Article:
John’s company meets all the qualifications necessary for him to use a Mega Backdoor: they offer a 401k in which both after-tax contributions and in-service withdrawals are allowed. With this in mind, John begins the process of using a Mega Backdoor Roth.
First, John contributes the maximum of $19,500 to his 401k account for the year. Then, he contributes an additional $20,000 in after-tax contributions to his plan. With the $20,000 in funds deposited, John immediately takes an in-service withdrawal of these after-tax contributions.
These are then rolled into a Roth IRA, and since John completed this rollover immediately, there were no earnings on these contributions. Therefore he wasn’t required to make any tax payment upon this action.
Now, thanks to implementing the Mega Backdoor strategy, John has $20,000 in his Roth IRA account, where he can enjoy after-tax income all the way through retirement.
Furthermore, John can decide to also rollover his employee contribution of $19,500 into a Roth IRA too. However, if this money was contributed pre-tax (as in the Traditional 401k), he will have to pay taxes on this amount at the time of the rollover.
Why Choose a Mega Backdoor Roth IRA?
Just like John, you might be seeking to invest in a Roth retirement account but are limited due to your current income level. Of course, this does assume that you have sufficient capital to invest in your Roth, in addition to maxing out your 401k contributions. And maybe you want to contribute as much capital as possible to your Roth. For this, you can use the Mega Backdoor Roth IRA strategy.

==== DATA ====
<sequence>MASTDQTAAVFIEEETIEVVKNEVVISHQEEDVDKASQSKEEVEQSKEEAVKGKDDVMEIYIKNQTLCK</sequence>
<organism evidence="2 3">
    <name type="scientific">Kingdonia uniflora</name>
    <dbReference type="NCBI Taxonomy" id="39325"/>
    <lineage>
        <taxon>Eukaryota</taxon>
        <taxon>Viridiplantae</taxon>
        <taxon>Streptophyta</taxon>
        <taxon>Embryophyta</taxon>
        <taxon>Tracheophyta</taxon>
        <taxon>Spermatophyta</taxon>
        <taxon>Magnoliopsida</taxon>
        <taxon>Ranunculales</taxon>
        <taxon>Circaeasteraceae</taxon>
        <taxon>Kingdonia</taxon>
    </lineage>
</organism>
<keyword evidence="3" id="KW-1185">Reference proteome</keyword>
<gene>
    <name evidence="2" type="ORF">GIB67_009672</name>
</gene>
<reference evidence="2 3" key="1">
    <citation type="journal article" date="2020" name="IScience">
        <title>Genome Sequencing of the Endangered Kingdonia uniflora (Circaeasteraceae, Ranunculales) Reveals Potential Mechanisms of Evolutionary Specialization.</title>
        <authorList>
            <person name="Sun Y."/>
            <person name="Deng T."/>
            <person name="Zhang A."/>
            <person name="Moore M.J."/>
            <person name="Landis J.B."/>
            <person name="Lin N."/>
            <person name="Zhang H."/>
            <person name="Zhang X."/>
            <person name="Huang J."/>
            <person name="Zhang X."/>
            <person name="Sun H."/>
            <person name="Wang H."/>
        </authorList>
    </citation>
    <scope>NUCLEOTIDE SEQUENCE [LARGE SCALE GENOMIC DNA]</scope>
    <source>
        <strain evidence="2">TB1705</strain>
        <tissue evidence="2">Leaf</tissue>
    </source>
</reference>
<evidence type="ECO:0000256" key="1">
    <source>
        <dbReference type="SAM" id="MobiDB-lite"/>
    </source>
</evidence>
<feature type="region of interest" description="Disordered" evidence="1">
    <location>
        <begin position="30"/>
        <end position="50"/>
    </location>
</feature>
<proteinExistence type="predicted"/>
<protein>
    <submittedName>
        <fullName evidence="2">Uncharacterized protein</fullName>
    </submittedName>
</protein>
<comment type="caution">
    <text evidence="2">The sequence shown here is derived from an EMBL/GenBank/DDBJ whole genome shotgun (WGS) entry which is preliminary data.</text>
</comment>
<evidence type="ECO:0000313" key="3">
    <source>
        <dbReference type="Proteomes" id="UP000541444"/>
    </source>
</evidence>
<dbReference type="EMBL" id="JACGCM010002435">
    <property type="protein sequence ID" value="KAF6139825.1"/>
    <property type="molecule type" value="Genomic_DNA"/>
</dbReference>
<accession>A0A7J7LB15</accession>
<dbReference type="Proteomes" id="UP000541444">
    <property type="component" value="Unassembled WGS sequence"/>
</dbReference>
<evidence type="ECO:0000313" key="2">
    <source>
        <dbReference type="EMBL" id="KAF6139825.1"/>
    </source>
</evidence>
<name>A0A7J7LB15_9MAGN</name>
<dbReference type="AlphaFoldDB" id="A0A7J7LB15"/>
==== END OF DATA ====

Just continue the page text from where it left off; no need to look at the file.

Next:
What are the reasons to do a mega backdoor Roth IRA strategy? Perhaps you’re aiming to leave a long-term, tax-advantaged legacy to your heirs through an inherited IRA, or you’re planning to accelerate your savings and retire well before the traditional retirement age of 65. On the other hand, you might be interested in diversifying your income sources in retirement between pre-tax and post-tax accounts.
Whatever your financial goals may be– one thing is certain, the mega backdoor Roth IRA strategy is an excellent way to save lots of post-tax earnings in a tax-advantaged retirement account.
And just like a Traditional IRA account, a Roth IRA can also be set up as a self-directed IRA (SDIRA) to give you even more investment options for your retirement fund. With BitIRA, you can invest using the Mega Backdoor Roth IRA investments strategy to optimize your digital asset holdings and minimize tax exposure. If you are interested in using this strategy to invest in Bitcoin, Ethereum, and other digital assets, contact a BitIRA specialist today to learn more.